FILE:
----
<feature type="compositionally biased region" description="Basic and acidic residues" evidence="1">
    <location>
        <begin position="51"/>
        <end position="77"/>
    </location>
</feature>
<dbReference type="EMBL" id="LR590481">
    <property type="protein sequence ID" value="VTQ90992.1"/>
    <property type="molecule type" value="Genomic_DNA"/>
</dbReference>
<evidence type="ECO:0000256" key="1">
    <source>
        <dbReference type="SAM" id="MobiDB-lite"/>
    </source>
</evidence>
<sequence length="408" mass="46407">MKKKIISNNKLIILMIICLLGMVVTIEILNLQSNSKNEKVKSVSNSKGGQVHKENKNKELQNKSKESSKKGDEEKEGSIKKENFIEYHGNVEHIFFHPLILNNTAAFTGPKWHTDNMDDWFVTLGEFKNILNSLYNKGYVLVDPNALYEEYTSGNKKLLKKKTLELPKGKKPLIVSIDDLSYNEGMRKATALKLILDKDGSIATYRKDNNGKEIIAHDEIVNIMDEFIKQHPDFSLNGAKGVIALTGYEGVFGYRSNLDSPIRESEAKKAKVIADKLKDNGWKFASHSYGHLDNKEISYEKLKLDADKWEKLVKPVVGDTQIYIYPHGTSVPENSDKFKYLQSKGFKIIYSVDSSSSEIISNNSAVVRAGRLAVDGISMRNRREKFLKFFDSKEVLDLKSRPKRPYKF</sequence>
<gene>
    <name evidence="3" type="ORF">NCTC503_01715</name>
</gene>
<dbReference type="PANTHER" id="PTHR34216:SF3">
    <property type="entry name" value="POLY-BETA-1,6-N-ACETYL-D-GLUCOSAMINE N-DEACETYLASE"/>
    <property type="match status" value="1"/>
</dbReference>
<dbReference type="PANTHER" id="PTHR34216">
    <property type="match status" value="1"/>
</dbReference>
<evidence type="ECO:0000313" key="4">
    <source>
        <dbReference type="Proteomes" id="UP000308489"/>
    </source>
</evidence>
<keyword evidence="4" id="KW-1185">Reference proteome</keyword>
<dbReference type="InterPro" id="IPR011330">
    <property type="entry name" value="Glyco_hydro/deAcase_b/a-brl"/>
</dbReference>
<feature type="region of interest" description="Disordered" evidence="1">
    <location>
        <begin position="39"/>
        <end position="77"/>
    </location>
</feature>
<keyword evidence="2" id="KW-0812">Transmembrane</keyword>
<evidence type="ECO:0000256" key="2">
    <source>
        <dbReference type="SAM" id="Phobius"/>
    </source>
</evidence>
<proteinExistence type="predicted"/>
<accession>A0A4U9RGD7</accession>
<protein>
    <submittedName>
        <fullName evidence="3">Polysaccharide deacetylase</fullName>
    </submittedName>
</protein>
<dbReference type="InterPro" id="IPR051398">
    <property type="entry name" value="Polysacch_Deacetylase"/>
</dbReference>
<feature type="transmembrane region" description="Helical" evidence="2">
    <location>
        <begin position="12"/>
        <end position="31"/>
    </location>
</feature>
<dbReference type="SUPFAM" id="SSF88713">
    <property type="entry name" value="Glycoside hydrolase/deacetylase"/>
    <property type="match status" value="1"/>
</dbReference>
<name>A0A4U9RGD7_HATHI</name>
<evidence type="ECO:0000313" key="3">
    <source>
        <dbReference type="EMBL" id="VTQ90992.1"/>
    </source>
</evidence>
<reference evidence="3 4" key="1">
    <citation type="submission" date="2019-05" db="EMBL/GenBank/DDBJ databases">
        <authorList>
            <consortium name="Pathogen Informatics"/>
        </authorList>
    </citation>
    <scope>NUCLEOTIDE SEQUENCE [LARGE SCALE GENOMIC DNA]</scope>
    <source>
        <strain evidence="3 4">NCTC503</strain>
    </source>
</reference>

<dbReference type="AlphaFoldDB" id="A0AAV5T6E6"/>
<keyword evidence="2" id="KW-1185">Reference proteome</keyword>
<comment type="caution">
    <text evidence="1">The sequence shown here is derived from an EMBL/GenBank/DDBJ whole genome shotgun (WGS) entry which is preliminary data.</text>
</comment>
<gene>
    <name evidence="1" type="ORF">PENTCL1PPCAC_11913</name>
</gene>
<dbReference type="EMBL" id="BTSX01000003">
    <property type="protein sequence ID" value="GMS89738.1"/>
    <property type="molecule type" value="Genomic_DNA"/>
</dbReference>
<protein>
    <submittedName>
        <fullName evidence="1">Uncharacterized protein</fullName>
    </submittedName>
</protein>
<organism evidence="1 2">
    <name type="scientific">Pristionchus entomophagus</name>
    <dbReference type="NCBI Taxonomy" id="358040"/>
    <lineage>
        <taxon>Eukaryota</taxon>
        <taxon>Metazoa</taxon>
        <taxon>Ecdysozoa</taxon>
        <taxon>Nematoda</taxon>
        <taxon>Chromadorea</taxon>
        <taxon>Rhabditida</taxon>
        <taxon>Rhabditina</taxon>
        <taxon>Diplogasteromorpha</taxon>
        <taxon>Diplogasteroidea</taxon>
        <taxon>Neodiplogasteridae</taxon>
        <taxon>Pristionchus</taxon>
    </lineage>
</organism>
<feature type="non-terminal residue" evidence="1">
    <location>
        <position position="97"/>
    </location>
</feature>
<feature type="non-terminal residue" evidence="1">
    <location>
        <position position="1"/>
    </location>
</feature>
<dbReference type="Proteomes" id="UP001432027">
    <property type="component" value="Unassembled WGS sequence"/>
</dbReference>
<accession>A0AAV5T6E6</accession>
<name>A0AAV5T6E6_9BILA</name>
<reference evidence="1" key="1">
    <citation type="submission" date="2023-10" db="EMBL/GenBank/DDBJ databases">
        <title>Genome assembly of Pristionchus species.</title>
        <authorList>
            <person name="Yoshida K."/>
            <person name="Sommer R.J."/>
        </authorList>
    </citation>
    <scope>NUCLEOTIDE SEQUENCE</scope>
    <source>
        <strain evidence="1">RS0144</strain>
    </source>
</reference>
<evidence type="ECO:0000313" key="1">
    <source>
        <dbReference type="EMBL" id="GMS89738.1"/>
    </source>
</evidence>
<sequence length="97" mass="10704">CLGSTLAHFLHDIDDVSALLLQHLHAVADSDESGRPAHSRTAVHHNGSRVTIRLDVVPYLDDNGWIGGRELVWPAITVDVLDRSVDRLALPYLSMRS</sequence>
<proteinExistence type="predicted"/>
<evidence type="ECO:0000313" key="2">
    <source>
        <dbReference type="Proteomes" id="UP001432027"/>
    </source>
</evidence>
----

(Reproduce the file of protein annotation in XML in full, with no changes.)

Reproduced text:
<feature type="compositionally biased region" description="Basic and acidic residues" evidence="1">
    <location>
        <begin position="51"/>
        <end position="77"/>
    </location>
</feature>
<dbReference type="EMBL" id="LR590481">
    <property type="protein sequence ID" value="VTQ90992.1"/>
    <property type="molecule type" value="Genomic_DNA"/>
</dbReference>
<evidence type="ECO:0000256" key="1">
    <source>
        <dbReference type="SAM" id="MobiDB-lite"/>
    </source>
</evidence>
<sequence length="408" mass="46407">MKKKIISNNKLIILMIICLLGMVVTIEILNLQSNSKNEKVKSVSNSKGGQVHKENKNKELQNKSKESSKKGDEEKEGSIKKENFIEYHGNVEHIFFHPLILNNTAAFTGPKWHTDNMDDWFVTLGEFKNILNSLYNKGYVLVDPNALYEEYTSGNKKLLKKKTLELPKGKKPLIVSIDDLSYNEGMRKATALKLILDKDGSIATYRKDNNGKEIIAHDEIVNIMDEFIKQHPDFSLNGAKGVIALTGYEGVFGYRSNLDSPIRESEAKKAKVIADKLKDNGWKFASHSYGHLDNKEISYEKLKLDADKWEKLVKPVVGDTQIYIYPHGTSVPENSDKFKYLQSKGFKIIYSVDSSSSEIISNNSAVVRAGRLAVDGISMRNRREKFLKFFDSKEVLDLKSRPKRPYKF</sequence>
<gene>
    <name evidence="3" type="ORF">NCTC503_01715</name>
</gene>
<dbReference type="PANTHER" id="PTHR34216:SF3">
    <property type="entry name" value="POLY-BETA-1,6-N-ACETYL-D-GLUCOSAMINE N-DEACETYLASE"/>
    <property type="match status" value="1"/>
</dbReference>
<dbReference type="PANTHER" id="PTHR34216">
    <property type="match status" value="1"/>
</dbReference>
<evidence type="ECO:0000313" key="4">
    <source>
        <dbReference type="Proteomes" id="UP000308489"/>
    </source>
</evidence>
<keyword evidence="4" id="KW-1185">Reference proteome</keyword>
<dbReference type="InterPro" id="IPR011330">
    <property type="entry name" value="Glyco_hydro/deAcase_b/a-brl"/>
</dbReference>
<feature type="region of interest" description="Disordered" evidence="1">
    <location>
        <begin position="39"/>
        <end position="77"/>
    </location>
</feature>
<keyword evidence="2" id="KW-0812">Transmembrane</keyword>
<evidence type="ECO:0000256" key="2">
    <source>
        <dbReference type="SAM" id="Phobius"/>
    </source>
</evidence>
<proteinExistence type="predicted"/>
<accession>A0A4U9RGD7</accession>
<protein>
    <submittedName>
        <fullName evidence="3">Polysaccharide deacetylase</fullName>
    </submittedName>
</protein>
<dbReference type="InterPro" id="IPR051398">
    <property type="entry name" value="Polysacch_Deacetylase"/>
</dbReference>
<feature type="transmembrane region" description="Helical" evidence="2">
    <location>
        <begin position="12"/>
        <end position="31"/>
    </location>
</feature>
<dbReference type="SUPFAM" id="SSF88713">
    <property type="entry name" value="Glycoside hydrolase/deacetylase"/>
    <property type="match status" value="1"/>
</dbReference>
<name>A0A4U9RGD7_HATHI</name>
<evidence type="ECO:0000313" key="3">
    <source>
        <dbReference type="EMBL" id="VTQ90992.1"/>
    </source>
</evidence>
<reference evidence="3 4" key="1">
    <citation type="submission" date="2019-05" db="EMBL/GenBank/DDBJ databases">
        <authorList>
            <consortium name="Pathogen Informatics"/>
        </authorList>
    </citation>
    <scope>NUCLEOTIDE SEQUENCE [LARGE SCALE GENOMIC DNA]</scope>
    <source>
        <strain evidence="3 4">NCTC503</strain>
    </source>
</reference>

<dbReference type="AlphaFoldDB" id="A0AAV5T6E6"/>
<keyword evidence="2" id="KW-1185">Reference proteome</keyword>
<comment type="caution">
    <text evidence="1">The sequence shown here is derived from an EMBL/GenBank/DDBJ whole genome shotgun (WGS) entry which is preliminary data.</text>
</comment>
<gene>
    <name evidence="1" type="ORF">PENTCL1PPCAC_11913</name>
</gene>
<dbReference type="EMBL" id="BTSX01000003">
    <property type="protein sequence ID" value="GMS89738.1"/>
    <property type="molecule type" value="Genomic_DNA"/>
</dbReference>
<protein>
    <submittedName>
        <fullName evidence="1">Uncharacterized protein</fullName>
    </submittedName>
</protein>
<organism evidence="1 2">
    <name type="scientific">Pristionchus entomophagus</name>
    <dbReference type="NCBI Taxonomy" id="358040"/>
    <lineage>
        <taxon>Eukaryota</taxon>
        <taxon>Metazoa</taxon>
        <taxon>Ecdysozoa</taxon>
        <taxon>Nematoda</taxon>
        <taxon>Chromadorea</taxon>
        <taxon>Rhabditida</taxon>
        <taxon>Rhabditina</taxon>
        <taxon>Diplogasteromorpha</taxon>
        <taxon>Diplogasteroidea</taxon>
        <taxon>Neodiplogasteridae</taxon>
        <taxon>Pristionchus</taxon>
    </lineage>
</organism>
<feature type="non-terminal residue" evidence="1">
    <location>
        <position position="97"/>
    </location>
</feature>
<feature type="non-terminal residue" evidence="1">
    <location>
        <position position="1"/>
    </location>
</feature>
<dbReference type="Proteomes" id="UP001432027">
    <property type="component" value="Unassembled WGS sequence"/>
</dbReference>
<accession>A0AAV5T6E6</accession>
<name>A0AAV5T6E6_9BILA</name>
<reference evidence="1" key="1">
    <citation type="submission" date="2023-10" db="EMBL/GenBank/DDBJ databases">
        <title>Genome assembly of Pristionchus species.</title>
        <authorList>
            <person name="Yoshida K."/>
            <person name="Sommer R.J."/>
        </authorList>
    </citation>
    <scope>NUCLEOTIDE SEQUENCE</scope>
    <source>
        <strain evidence="1">RS0144</strain>
    </source>
</reference>
<evidence type="ECO:0000313" key="1">
    <source>
        <dbReference type="EMBL" id="GMS89738.1"/>
    </source>
</evidence>
<sequence length="97" mass="10704">CLGSTLAHFLHDIDDVSALLLQHLHAVADSDESGRPAHSRTAVHHNGSRVTIRLDVVPYLDDNGWIGGRELVWPAITVDVLDRSVDRLALPYLSMRS</sequence>
<proteinExistence type="predicted"/>
<evidence type="ECO:0000313" key="2">
    <source>
        <dbReference type="Proteomes" id="UP001432027"/>
    </source>
</evidence>